Organizations usually budget for the entire year. But an annual budget gives the false impression that cash flows along at a steady rate, like a Stream. In reality, cash flows more like an Ocean. The tide comes in and goes out. The water’s edge along the beach is uneven.
Mother Nature is in charge of managing water flow. Managing cash flow, not so much. Financial professionals help organizations project revenue and expenses by month, week, or pay period. Those financial folks need the right inputs from you to produce clear and reliable cash flow projections to manage the organization’s finances and future.
Three tips to get the right inputs for your cash flow projections:
- Start with your Documents
Revenue and expenses connected to a contract, lease, or other document are a good place to start because payment amounts and frequency are defined. One example is compensation — wages, benefits, and employment taxes. Other examples are retainers, rent, and recurring service agreements. Be sure to put payments to the correct payment period (e.g., some months have an extra payroll period).
- Look to the Past
Last year’s financial transaction details are a gold mine for projecting cash flow where revenue and expenses vary from month to month. Look at what amounts were actually received or paid in each month, and estimate the expected amounts by category for each future month. Make adjustments based on any changes in circumstances.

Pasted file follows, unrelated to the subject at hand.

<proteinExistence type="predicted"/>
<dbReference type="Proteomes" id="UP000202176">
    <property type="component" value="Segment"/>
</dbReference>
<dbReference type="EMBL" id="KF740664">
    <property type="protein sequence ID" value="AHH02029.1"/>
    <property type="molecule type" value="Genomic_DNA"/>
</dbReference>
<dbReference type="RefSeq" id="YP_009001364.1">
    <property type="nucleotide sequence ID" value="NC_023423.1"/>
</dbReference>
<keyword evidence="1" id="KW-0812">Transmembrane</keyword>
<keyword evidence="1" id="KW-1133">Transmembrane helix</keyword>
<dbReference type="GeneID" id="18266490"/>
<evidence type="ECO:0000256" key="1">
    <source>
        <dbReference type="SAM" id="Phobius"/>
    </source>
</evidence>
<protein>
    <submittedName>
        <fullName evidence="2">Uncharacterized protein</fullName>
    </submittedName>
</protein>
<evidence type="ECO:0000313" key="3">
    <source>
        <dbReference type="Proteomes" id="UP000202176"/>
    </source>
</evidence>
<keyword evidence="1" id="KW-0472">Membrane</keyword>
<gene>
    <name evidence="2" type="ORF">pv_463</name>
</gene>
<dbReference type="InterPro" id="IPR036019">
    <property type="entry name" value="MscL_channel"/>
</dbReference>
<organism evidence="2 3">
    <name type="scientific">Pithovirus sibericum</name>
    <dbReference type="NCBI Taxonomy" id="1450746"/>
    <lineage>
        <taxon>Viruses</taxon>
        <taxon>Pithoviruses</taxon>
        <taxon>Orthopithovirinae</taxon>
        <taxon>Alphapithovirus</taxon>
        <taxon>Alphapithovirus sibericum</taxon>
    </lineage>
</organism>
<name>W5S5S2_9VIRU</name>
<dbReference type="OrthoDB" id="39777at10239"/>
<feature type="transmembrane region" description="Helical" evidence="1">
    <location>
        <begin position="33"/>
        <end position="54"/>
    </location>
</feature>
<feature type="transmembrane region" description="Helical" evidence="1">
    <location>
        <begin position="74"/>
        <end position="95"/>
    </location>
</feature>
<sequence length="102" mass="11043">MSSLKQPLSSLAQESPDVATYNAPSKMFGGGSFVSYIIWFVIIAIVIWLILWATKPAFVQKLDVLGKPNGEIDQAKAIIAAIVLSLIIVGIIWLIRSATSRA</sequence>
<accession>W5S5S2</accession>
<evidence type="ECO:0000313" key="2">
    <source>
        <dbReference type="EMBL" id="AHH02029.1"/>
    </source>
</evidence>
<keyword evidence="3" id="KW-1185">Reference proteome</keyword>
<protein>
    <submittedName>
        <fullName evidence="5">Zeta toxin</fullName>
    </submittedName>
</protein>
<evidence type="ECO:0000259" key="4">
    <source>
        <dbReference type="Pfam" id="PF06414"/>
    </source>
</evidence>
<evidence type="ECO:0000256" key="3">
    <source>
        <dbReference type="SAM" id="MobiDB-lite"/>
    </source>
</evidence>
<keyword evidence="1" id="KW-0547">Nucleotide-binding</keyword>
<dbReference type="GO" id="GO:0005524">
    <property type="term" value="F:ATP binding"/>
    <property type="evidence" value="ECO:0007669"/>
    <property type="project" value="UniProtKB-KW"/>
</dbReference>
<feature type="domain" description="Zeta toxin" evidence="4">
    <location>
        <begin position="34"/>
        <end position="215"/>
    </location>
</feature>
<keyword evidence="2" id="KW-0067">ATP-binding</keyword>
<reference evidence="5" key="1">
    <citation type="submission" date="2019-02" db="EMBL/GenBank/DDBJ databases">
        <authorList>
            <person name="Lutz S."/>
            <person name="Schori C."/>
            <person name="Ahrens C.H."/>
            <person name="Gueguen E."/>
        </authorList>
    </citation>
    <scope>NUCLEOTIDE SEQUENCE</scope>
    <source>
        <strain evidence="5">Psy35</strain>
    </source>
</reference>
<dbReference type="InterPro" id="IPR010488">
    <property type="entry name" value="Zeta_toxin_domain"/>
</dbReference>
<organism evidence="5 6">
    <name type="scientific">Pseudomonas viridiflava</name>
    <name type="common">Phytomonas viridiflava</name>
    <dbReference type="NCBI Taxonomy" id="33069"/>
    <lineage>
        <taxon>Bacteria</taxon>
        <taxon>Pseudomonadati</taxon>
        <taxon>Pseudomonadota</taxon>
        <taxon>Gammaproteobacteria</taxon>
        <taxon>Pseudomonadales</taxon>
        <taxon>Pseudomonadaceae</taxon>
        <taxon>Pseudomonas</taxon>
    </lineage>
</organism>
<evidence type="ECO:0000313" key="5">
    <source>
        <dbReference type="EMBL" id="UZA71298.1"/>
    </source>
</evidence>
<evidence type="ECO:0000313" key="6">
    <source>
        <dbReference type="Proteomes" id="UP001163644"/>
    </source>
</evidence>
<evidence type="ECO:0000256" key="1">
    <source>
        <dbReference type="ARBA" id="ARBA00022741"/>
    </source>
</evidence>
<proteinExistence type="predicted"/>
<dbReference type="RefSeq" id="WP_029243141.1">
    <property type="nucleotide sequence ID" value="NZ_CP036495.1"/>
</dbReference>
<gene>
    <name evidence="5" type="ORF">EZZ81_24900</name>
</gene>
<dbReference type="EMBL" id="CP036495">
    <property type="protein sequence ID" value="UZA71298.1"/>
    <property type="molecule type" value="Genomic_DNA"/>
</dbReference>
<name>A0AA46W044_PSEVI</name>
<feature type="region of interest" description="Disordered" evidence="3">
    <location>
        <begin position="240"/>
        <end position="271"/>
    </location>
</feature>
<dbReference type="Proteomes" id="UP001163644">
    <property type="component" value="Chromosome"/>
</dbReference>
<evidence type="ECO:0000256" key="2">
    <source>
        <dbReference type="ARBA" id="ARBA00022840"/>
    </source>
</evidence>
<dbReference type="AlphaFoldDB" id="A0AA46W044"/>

- Invest for the Future
After plugging in all the known revenue and expenses and estimating the variable amounts, sit back and examine the results. Are there new revenue or expense categories to include? Need funds for technology or expertise? Cash flow projections should include investments in your organization’s future.
Annual budgets assume that your cash flows like a continuous Stream. Reality is more like the ebb and flow of the Ocean’s tide. Cash flow projections that recognize revenue and expense “tides” are a powerful tool for managing an organization’s finances.